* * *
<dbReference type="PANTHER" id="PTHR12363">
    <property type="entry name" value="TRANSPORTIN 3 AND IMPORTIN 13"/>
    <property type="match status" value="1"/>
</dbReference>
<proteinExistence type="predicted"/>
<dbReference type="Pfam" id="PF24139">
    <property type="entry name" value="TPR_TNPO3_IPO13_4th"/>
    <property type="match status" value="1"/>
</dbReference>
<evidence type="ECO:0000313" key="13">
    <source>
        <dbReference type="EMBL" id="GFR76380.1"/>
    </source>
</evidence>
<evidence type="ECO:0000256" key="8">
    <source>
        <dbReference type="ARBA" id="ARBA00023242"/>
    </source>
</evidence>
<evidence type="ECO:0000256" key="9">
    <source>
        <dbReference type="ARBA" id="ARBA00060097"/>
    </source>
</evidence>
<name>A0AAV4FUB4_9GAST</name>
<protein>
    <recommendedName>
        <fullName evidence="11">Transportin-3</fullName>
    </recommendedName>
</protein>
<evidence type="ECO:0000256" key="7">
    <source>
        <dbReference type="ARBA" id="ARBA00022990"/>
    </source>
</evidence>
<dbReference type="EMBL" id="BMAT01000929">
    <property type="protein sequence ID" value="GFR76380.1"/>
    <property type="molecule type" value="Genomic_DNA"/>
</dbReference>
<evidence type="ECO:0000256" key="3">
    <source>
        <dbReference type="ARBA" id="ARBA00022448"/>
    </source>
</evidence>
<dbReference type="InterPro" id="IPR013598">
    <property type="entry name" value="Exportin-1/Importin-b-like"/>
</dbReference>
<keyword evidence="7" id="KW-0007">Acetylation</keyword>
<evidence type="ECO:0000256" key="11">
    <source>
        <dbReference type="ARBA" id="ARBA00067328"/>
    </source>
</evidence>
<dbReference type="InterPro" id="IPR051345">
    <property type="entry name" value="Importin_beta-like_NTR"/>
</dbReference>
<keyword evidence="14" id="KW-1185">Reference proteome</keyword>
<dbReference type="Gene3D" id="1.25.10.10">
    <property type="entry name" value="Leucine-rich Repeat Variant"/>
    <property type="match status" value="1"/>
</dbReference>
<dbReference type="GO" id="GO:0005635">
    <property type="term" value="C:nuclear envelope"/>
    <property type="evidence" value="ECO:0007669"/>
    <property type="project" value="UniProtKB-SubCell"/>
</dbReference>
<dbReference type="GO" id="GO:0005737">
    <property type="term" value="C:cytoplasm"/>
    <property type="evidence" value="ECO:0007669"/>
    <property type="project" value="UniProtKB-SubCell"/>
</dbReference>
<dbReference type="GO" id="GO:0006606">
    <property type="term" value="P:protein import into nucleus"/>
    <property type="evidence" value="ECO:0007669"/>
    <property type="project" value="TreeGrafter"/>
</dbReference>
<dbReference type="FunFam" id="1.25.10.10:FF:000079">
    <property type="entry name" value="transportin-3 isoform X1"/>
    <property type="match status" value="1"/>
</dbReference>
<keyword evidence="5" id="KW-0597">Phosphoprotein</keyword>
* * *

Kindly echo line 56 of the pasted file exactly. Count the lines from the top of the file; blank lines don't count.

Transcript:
</dbReference>